9
Custom headers have huge 1 7/8” dia primaries to help run cool. Everything was optimised I hope. Tuned length not possible, but doesn’t matter...

10
The new dash..with full size 16” Mota Lita wheel. Brake reservoirs in new glovebox. Everything to allow air free passage through the engine bay. Finish is non original black crackle, but people think it’s original. I like it and a lot easier than trimming.
The entire dash can be removed, once you have disconnected all the multi connectors.

11
Here is the engine bay. It was a huge undertaking to remould the footwells and make everything look like it was done by, or better than the factory. In fact the gap between the footwells is 76mm wider, yet the footwells are spacious enough.
I produced a 45 page illustrated journal, on every step of how I modified this car, in case other owners want to consider the same route. I also produced a one off Workshop Manual, in case I forget myself! You can take the gearbox and clutch out without removing the engine, or you can remove the entire engine in one hour or so.
The gearbox is the T-5’s bigger brother the much stronger TKO 600. It’s much bigger, so the entire transmission tunnel was modified 40mm higher, but you’d never know. 5 speeds give a little more flexibility  compared to the original 4speed Toploader. The first four ratios are almost the same. The fifth you can have progressive (.0.82) or overdrive (0.62). Go for 0.82. You didn’t buy this car to save money on fuel....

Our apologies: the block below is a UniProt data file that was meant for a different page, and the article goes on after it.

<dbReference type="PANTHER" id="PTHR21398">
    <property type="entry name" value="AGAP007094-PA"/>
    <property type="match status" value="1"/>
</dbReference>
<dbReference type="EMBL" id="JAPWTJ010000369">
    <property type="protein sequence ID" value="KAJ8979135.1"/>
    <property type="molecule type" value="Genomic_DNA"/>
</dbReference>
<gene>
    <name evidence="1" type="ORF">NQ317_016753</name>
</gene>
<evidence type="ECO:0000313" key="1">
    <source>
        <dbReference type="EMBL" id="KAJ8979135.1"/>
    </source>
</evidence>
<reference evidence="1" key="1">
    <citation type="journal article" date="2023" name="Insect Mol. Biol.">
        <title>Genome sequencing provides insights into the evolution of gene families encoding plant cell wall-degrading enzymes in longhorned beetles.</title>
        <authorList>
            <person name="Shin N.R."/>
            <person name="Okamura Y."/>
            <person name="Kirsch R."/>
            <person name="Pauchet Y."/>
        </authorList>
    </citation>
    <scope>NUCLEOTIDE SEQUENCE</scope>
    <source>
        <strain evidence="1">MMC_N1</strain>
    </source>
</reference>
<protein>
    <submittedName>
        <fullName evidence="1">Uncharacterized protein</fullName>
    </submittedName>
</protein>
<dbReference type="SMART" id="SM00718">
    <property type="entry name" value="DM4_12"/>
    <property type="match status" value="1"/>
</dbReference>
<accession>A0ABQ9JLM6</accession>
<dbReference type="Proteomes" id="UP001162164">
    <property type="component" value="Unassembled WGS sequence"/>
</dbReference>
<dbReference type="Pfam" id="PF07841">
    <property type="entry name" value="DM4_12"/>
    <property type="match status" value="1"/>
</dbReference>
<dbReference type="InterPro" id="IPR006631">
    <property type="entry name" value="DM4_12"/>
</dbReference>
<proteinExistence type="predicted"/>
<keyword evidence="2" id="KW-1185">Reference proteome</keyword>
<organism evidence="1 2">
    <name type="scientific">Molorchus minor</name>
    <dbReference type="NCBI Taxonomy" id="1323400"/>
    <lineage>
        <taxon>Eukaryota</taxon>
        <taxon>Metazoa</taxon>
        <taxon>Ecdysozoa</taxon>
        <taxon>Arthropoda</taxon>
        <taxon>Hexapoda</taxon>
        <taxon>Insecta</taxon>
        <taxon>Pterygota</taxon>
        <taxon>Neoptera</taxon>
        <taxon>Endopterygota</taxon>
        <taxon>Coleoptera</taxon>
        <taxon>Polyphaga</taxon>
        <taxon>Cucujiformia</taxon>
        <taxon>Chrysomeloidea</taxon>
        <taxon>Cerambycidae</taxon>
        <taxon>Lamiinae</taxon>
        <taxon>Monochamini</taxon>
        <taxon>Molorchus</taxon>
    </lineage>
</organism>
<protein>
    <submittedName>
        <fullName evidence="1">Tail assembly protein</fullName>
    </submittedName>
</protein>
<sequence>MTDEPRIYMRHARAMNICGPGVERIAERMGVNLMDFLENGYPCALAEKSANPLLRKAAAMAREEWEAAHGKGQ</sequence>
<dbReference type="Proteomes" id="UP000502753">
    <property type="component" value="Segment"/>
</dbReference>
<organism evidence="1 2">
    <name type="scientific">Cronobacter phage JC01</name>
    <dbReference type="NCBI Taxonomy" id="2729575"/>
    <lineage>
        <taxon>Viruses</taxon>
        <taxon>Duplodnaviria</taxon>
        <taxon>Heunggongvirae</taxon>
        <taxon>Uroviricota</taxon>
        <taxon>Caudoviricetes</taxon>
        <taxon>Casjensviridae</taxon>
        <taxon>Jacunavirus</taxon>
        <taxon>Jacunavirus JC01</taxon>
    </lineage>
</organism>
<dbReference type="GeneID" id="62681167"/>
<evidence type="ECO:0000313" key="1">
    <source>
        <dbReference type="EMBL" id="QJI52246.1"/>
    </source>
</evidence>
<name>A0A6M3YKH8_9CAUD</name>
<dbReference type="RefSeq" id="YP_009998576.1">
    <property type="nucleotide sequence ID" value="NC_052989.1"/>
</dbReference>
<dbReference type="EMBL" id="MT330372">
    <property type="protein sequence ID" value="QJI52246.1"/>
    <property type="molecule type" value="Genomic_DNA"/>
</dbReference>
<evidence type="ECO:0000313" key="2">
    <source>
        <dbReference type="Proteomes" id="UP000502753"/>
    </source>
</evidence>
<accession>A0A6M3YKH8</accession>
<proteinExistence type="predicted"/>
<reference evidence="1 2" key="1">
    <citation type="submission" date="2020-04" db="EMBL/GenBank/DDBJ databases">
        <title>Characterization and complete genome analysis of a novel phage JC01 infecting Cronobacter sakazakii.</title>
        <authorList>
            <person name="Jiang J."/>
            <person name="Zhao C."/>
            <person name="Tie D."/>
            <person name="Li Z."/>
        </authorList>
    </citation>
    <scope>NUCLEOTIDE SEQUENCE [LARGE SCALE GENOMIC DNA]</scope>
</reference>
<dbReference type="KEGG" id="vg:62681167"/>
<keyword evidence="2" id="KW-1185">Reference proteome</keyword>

Cooling system (original Mk IV radiator) holds a staggering 19 litres and fan is so powerful, it can suck your overalls off the bench!

12
1000 miles already! Yes Barry’s book was quite useful and sometimes easier to get the information from than the man himself ! However, it’s a little out of date now.

13
This is the car developed now with no changes envisaged. Exhaust is a bit loud and clutch heavy, but easily manageable. I fortunately got it all right first time, barring the motor fine tuning, which has taken nearly 12 months to understand. I’m pleased I went the more difficult route of staying with the 427 and not the more common 482.

14
Endured 300 miles of wind battering on the M1 motorway today, to visit John Sleath Race Cars in Doncaster, UK. He’s an old school knowledgeable engine guy. Has a good rolling road, but it doesn’t offer so called ‘corrected power’ readings, that is rear wheel data converted to flywheel or Dyno equivalents. He says it’s pointless because losses vary between min 20% and 35% and can’t be reliably ascertained. So all his graphs are at the rear wheels. Anyhow, after an afternoon of timing, distributor weight and jet adjustments we improved the low down running and unplugged the power. The new straight through (loud) glasspack exhaust has also made a big contribution. Final figures show car now produces, at the rear wheels, 412ft lbs and 380bhp, which clearly makes Michigan based engine builder and FE guru Barry Rabotnic’s originally dynoed 503 tq /532 hp beyond doubt and pretty good for an OE bore/non stroker, all aluminium 427. Car drove great and has taken me unawares by the seemingly bottomless acceleration into the 6000rpm area. With the old 302 it was all over by 4000. Anyhow, glad I made sure of a long accelerator travel. 😬 😁 😀 Also 17.3 mpg overall on the journey seems pretty amazing for a 7 litre and car ran faultlessly without any dramas. Taken me 3 years to complete the Autokraft Mk IV small to big block metamorphosis, so looking forward to exploring this fabulous combination 😀

PS The new 1/2” higher Blue Thunder air cleaner element gained us 20hp.

Here we are at a theoretical 156mph

15
Recent ACs / Re: Two new models
« on: July 27, 2020, 23:38:08 »
What exactly is the attraction of a electric Cobra? Who would choose it over a modern electric roadster? What’s the point?